Highland Dragonfly Occupancy and Distribution

w/ Dr. Achaz von Hardenberg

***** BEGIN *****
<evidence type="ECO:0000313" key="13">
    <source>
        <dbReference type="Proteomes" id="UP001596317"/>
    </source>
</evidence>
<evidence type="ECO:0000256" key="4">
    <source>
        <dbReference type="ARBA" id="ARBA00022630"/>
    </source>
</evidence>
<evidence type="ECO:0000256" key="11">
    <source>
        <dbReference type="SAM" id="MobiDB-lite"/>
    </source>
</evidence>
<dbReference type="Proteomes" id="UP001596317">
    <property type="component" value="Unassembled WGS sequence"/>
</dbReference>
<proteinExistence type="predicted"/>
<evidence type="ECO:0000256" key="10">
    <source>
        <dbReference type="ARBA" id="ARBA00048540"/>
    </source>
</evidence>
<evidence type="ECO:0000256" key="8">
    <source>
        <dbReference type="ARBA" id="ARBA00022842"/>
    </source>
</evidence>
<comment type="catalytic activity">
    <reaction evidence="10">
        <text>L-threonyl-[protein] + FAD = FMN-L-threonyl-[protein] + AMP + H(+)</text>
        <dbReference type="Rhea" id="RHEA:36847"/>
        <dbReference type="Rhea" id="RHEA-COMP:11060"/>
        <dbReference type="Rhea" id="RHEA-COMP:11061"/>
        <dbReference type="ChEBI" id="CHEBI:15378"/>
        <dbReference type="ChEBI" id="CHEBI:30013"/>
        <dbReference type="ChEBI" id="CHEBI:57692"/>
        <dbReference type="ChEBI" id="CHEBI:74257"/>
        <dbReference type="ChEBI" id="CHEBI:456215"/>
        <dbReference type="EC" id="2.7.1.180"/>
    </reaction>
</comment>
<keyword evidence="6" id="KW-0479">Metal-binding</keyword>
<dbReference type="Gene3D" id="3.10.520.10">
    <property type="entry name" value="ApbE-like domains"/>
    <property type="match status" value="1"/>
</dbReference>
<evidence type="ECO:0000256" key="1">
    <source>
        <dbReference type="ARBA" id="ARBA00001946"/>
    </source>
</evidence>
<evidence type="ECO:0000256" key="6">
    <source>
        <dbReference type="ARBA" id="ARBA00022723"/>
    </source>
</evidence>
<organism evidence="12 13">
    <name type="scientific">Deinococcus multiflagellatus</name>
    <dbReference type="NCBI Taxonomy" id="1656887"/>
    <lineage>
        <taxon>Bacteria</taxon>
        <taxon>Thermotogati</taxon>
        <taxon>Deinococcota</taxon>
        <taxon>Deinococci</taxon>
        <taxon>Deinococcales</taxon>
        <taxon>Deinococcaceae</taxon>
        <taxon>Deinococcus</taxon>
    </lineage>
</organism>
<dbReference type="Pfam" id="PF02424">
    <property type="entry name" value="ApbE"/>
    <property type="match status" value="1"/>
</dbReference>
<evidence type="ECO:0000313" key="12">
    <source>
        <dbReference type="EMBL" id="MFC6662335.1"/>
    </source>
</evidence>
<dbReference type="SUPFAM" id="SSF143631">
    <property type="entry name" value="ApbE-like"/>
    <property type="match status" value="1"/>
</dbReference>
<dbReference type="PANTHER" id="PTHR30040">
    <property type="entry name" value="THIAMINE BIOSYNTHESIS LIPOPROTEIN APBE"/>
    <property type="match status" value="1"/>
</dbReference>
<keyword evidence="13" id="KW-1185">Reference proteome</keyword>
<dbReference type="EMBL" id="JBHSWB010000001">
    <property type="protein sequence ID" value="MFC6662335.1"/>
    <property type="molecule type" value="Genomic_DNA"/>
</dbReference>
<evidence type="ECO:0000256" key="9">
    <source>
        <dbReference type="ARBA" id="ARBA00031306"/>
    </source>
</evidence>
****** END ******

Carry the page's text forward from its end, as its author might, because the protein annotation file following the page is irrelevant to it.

The Scottish Highlands are home to a small number of Northern distributed dragonfly species. These high-latitude specialists are likely to be under-recorded and we do not currently have a good understanding of what is likely to drive their distributions. One of these species, White-faced darter (Leucorrhinia dubia) is a lowland peatbog specialist dragonfly which is currently classified as endangered on the British Red Data list. They are patchily distributed in Britain with the largest populations in the Scottish Highlands. Previous projects at the University of Chester have established a monitoring protocol to survey each life-stage of the white-faced darter and established habitat relationships at both broad and fine scales. This project would use this protocol to monitor white-faced darter and other highland specialist odonata, across several sights in the Scottish Highlands. The project aims to record the status of these species at a range of sites across the Scottish Highlands. These surveys will use multi-life-stage survey methods and incorporate repeated visits which will allow us to estimate occupancy and detectability across the region. The results of this work will inform dragonfly conservation and monitoring protocols. This project will involve fieldwork in the Highlands of Scotland and students should be expected to be based there during the field season. Dragonflies have a broad range in the Highlands and the fieldwork sites are likely to include some remote, and extremely beautiful, sites. This project would suit a student who is keen to work in the field. It will require good networking skills and the ability to work independently.